Overcoming financial stress by counting the cents.

by Murvin Camatchee

In the Sermon on the Mount, Jesus says: “ ‘Do not worry about your life’ ” (Matt. 6:25, NIV). This phrase pronounced by Jesus is an imperative, indicating that His followers are constrained to obey this command. It is an obligation. However, it is important to be constantly reminded that a divine command is also a divine promise. When God commands Joshua to “be strong and courageous” (Joshua 1), He is actually making the following promise: Because I am with you, you will be strong and courageous. Similarly, Jesus is saying: You should not be worried, because my Father will take care of your needs. Our heavenly Father provided food for the widow of Zarepthath. For the Israelites in the desert He provided manna from heaven (Exodus 16) and water from the rock (Numbers 20). Jesus fed the 5,000 (Matthew 14). God, who is the same yesterday, today, and forever, will continue to provide for His children in miraculous ways. To remain faithful to His promise God provides us with financial resources. But still, many who would say that they believe in God’s promises, cannot stop worrying and consequently suffer from financial stress.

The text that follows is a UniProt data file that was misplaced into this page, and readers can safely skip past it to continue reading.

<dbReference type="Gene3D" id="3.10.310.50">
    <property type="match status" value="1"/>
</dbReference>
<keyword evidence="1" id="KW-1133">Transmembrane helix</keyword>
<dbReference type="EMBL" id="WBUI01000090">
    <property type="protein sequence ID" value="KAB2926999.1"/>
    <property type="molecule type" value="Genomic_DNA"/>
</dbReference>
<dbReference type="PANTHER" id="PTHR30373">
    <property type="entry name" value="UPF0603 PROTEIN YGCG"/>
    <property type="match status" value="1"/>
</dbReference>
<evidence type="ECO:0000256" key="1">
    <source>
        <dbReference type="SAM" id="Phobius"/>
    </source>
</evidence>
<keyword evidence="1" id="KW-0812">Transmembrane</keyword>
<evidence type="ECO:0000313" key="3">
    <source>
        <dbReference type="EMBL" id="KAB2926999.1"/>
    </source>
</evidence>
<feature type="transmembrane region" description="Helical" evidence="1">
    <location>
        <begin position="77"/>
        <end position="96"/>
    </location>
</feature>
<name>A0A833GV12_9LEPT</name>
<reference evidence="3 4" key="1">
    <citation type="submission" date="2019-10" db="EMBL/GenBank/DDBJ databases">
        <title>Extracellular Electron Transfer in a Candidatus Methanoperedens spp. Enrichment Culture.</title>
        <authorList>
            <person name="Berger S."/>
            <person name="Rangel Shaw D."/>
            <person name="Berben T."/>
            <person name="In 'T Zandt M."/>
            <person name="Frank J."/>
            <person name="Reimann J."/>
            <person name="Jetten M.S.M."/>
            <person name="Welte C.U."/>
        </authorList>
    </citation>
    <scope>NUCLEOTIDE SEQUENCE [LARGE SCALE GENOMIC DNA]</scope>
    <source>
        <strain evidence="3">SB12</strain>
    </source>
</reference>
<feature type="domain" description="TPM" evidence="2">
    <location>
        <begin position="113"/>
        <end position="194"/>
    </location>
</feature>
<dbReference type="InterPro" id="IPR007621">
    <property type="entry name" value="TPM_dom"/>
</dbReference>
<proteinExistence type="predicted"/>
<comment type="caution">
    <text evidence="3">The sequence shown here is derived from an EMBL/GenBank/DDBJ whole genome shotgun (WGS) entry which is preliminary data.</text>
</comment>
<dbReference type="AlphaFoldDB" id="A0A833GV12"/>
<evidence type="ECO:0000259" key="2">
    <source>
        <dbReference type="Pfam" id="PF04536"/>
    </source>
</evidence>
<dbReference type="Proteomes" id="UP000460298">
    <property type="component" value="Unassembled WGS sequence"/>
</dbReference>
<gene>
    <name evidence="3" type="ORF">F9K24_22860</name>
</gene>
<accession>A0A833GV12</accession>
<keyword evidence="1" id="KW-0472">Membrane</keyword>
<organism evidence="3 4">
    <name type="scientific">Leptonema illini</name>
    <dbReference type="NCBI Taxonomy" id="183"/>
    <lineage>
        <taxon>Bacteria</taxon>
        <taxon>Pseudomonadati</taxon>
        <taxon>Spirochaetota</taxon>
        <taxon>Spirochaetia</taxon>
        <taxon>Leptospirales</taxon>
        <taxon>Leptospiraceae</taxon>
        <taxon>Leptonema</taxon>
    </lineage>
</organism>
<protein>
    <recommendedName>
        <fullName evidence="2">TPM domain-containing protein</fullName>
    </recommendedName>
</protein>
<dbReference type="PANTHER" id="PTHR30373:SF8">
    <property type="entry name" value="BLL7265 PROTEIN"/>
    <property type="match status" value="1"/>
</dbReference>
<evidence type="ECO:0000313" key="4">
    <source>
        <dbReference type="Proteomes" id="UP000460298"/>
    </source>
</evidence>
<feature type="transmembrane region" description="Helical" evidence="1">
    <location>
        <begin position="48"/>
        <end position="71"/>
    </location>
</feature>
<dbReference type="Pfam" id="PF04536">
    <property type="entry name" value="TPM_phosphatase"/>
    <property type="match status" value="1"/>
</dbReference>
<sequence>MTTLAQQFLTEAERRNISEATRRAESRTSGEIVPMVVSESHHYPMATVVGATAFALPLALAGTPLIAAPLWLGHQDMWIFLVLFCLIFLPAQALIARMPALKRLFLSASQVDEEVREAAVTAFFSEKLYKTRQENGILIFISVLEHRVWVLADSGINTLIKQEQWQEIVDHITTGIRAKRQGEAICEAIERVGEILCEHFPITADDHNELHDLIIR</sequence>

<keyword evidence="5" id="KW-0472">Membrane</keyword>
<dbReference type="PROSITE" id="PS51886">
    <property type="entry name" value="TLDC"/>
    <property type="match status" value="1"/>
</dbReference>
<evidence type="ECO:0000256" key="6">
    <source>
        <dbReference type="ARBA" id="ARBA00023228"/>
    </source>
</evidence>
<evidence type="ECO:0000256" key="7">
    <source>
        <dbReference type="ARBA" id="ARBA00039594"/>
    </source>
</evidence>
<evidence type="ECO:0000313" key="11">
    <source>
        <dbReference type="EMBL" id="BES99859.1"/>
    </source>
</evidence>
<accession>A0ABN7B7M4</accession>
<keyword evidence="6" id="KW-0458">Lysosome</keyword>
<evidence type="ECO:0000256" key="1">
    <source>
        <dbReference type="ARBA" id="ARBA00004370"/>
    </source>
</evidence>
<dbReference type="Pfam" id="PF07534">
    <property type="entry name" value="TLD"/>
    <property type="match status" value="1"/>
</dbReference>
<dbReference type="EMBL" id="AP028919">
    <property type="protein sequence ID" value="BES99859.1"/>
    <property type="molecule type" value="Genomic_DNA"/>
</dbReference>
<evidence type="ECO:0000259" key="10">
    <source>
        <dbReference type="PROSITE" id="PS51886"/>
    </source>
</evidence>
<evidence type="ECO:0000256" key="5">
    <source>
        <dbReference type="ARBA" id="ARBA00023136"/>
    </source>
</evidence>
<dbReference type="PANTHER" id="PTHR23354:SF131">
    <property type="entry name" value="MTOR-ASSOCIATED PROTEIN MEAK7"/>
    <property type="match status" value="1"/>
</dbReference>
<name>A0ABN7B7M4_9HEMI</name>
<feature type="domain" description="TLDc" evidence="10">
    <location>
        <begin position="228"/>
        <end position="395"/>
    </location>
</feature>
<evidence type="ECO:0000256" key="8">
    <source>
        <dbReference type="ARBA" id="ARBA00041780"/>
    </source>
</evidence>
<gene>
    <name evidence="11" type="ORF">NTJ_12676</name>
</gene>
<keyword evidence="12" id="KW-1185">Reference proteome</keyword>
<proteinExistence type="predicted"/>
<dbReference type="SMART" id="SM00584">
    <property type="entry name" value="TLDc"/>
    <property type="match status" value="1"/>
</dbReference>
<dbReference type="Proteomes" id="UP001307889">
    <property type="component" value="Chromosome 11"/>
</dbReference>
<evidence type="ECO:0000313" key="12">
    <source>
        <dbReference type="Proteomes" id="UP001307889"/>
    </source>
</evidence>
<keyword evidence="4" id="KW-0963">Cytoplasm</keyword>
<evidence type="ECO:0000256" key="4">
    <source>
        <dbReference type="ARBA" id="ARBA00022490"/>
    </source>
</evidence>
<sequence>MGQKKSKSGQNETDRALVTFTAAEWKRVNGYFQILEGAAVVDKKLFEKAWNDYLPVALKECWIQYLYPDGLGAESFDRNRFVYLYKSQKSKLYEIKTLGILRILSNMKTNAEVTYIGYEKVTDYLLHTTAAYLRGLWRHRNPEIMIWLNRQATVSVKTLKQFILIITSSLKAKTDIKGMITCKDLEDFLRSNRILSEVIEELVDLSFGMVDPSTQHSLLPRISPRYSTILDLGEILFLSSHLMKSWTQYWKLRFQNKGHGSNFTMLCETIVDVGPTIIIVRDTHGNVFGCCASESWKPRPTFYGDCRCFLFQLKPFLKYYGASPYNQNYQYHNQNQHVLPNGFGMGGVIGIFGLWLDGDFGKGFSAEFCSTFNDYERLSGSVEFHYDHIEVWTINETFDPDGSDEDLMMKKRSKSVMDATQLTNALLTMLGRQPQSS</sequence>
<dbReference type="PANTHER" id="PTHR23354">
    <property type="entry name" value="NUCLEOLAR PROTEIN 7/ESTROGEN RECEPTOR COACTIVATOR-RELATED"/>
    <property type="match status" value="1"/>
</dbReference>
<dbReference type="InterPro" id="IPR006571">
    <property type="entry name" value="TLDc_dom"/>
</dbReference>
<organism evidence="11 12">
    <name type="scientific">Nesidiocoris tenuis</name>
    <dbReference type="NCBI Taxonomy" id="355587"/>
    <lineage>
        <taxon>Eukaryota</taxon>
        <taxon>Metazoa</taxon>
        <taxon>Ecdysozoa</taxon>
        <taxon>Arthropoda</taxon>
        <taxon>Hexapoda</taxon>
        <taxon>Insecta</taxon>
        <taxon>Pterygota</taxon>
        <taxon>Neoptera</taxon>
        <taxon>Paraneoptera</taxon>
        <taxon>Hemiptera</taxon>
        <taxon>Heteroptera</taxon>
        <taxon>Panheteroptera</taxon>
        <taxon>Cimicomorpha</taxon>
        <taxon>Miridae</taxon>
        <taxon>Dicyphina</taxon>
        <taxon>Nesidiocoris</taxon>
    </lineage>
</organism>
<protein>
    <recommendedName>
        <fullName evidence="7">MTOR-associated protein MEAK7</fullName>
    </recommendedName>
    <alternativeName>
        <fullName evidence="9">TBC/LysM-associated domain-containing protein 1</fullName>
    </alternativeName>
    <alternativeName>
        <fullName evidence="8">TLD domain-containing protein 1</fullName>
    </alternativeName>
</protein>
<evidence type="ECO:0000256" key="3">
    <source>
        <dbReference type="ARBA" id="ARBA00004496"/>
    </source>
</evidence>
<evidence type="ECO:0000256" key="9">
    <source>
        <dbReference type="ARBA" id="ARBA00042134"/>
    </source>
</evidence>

Financial stress is the negative feeling that one will not have sufficient funds to meet the needs and necessities of life. This is mainly the result of not having a clear and precise picture of how one’s money is being used. As a matter of fact, it is important to understand that financial stress is not a result of God not keeping His promise, but rather a lack of good financial behaviors that keep one from enjoying God’s blessings. In other words, financial stress is a repercussion of bad financial behaviors, which in turn is the cause of various other problems, such as depression, insomnia, alcohol consumption, suicide, divorce, child trauma, and juvenile delinquency.